Rent funds keep dome in shape

Katie Pulvermacher, News Editor

The Rec Plex, often dubbed “the bubble,” is an iconic facility on the UW Oshkosh campus that is often rented out by on- and off-campus groups.

Students pay $5 per semester in segregated fees to support the Rec Plex. This money goes into an escrow to eventually replace the dome fabric and turf when it has passed its 15-20 year lifespan. Therefore, when these things need replacing, the Student Recreation and Wellness Center (SRWC) has the money to restore it immediately.

Students help pay for the Rec Plex, but how much money is it gaining from renting and where is the money going?

“This academic year has seen a high number of usage and rental groups,” Rec Plex Coordinator Patrick Marcoe said. “We brought in roughly $60,000 in rental revenue from the Rec Plex this year.”

The Rec Plex, according to the UWO website, “is a 4.35-acre recreational complex with multi-use synthetic turf, state-of-the-art LED lighting, a 3,000-plus square foot support building and a temperature controlled dome to allow for year-round recreation.”

Kyra Slakes / Advance-Titan
The Rec Plex provides covered turf for students and renters to use all throughout the year.

The facility was opened in the summer of 2018. Marcoe said compared to previous years, this academic school year has been the most successful in gaining revenue.

The 2018-2019 school year gained around $20,000 in revenue and the 2019-2020 school year was cut short by COVID-19, but still gained $37,000. The pandemic during the 2020-2021 school year completely closed down the Rec Plex, leading to no revenue being generated.

Associate Director of Student Recreation Tony Dirth said despite COVID-19, the department, including himself, are content with the usage thus far.

“I’m very pleased with the growth we’ve seen with the Rec Plex,” Dirth said. “It’s been a challenge to try to get to where we’re stable, but we’ve been able to see some growth to meet the needs of the students and develop relationships with user groups outside.”
A concern among students is having an equal amount of access to the Rec Plex as renters.

“I think our whole intention was creating the schedule to maximize student usage, while also balancing the operational budget,” Dirth said. “There’s an opportunity for students to come and use it more during [scheduled] times, but we’ve struck a good balance [between student and rental use].

During the week, athletics can reserve space from 3-5 p.m. Monday-Friday. UWO sport clubs can reserve space from 5-7 p.m. and student recreation programs (such as intramural sports and group exercise) from 7-11 p.m.

If there is nothing scheduled during these times, students and student organizations can look to reserve time or walk in.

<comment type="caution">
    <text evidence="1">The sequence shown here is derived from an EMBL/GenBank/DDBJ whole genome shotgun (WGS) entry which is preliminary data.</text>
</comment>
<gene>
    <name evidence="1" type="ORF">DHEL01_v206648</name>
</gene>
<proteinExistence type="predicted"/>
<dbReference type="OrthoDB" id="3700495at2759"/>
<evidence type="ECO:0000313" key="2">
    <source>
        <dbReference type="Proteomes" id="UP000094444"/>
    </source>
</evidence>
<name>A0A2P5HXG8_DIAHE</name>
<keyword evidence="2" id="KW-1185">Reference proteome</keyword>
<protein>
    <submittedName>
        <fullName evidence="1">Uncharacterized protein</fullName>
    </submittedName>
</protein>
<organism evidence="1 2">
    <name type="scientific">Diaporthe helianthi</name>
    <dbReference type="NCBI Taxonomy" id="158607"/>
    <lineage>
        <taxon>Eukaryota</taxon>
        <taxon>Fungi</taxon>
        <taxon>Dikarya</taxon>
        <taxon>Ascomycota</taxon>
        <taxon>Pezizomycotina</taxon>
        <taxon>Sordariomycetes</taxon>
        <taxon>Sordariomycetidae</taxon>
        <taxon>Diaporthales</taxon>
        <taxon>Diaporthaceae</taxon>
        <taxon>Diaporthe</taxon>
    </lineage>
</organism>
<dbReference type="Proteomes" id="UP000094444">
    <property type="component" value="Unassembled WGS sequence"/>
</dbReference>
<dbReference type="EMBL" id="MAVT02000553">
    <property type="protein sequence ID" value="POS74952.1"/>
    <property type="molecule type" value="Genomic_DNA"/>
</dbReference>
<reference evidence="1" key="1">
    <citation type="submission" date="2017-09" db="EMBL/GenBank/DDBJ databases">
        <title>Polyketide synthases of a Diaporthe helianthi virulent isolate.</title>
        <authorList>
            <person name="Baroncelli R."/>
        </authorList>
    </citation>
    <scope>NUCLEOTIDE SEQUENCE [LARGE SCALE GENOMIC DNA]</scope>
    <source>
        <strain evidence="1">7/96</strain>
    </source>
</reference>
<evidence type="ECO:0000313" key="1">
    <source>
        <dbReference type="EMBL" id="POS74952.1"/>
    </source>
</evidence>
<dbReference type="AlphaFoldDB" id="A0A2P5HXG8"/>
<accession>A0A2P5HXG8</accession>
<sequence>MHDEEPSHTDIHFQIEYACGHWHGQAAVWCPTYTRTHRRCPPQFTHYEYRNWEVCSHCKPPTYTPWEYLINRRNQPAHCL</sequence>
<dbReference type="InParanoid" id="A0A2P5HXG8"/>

The Rec Plex can be rented by groups on the weekends from 5 p.m. on Friday through 10 p.m. on Sunday, including during academic breaks.

“This academic year between athletics, sport clubs and non-university groups, we have had over 20 different groups reserve space at the Rec Plex,” Marcoe said.

Marcoe said in the current academic year, the Rec Plex has seen close to 10,000 swipes uses by students.

Freshman Lizzie Slobodecki has used the Rec Plex facilities with the UWO softball team.
“It’s a different atmosphere,” Slobodecki said. “We’ve never really played on the Rec Plex before [this season]. With bad weather, the Rec Plex helped us get in our games so we didn’t have to move our schedule around.”

Slobodecki said the team struggled playing games on the turf versus the usual playing on dirt fields, but nonetheless, she enjoyed being able to use the facilities and encourages other students to use it.

“College is what you make out of it,” Slobodecki said. “We live in Wisconsin, so weather is not always the best, but the bubble provides a good space for people to get out of their dorm rooms and have a good time.”

Dirth said the Rec Plex has been used by a wide variety of groups on weekends.

“There are clubs, developmental programs from Green Bay down to Milwaukee and adult softball leagues who play overnight through Sunday,” Dirth said. “[The Rec Plex] gets hundreds of adults who stay in Gruenhagen Conference Center (GCC). It’s a neat opportunity to showcase the campus and have people lodge at GCC.”

Marcoe said he agrees that the Rec Plex showcases the university well and aids in enrollment.

“I think that Rec Plex has been a huge recruiting tool for the university,” Marcoe said. “There are numerous tours from athletics and the university in the dome. We also hold a number of youth programs through the non-university groups that bring a lot of people that will hopefully look back on those tournaments and events with fond memories and help sway them to come to UWO.”

The bubble will now be staying up year-round. When it was originally built, Dirth said it was not able to be classified as a permanent structure, and the structure would go up and down each season.

The structure was modeled off similar domes at the University of Minnesota Twin Cities, which the SRWC observed to estimate costs of the tentative facility here.

“It was not the cost that we projected – it was a lot more,” Dirth said. “Through the work of facilities management, we were able to get the dome classified as a permanent structure. The next step for us is going to try and use some of the savings to get it so that it’s cool.”

In the cold months, the facility is heated, but Dirth said they are looking to add in a cooling system to make the facility just as appealing in the hot months to cool down in while enjoying being active.

“I really want students to feel good going to the dome,” Dirth said. “I really encourage students to go join a sports club, join an intramural team and play their favorite sport during our open time. It’s the only one in the UW system that there is. It’s a great resource that our students have.”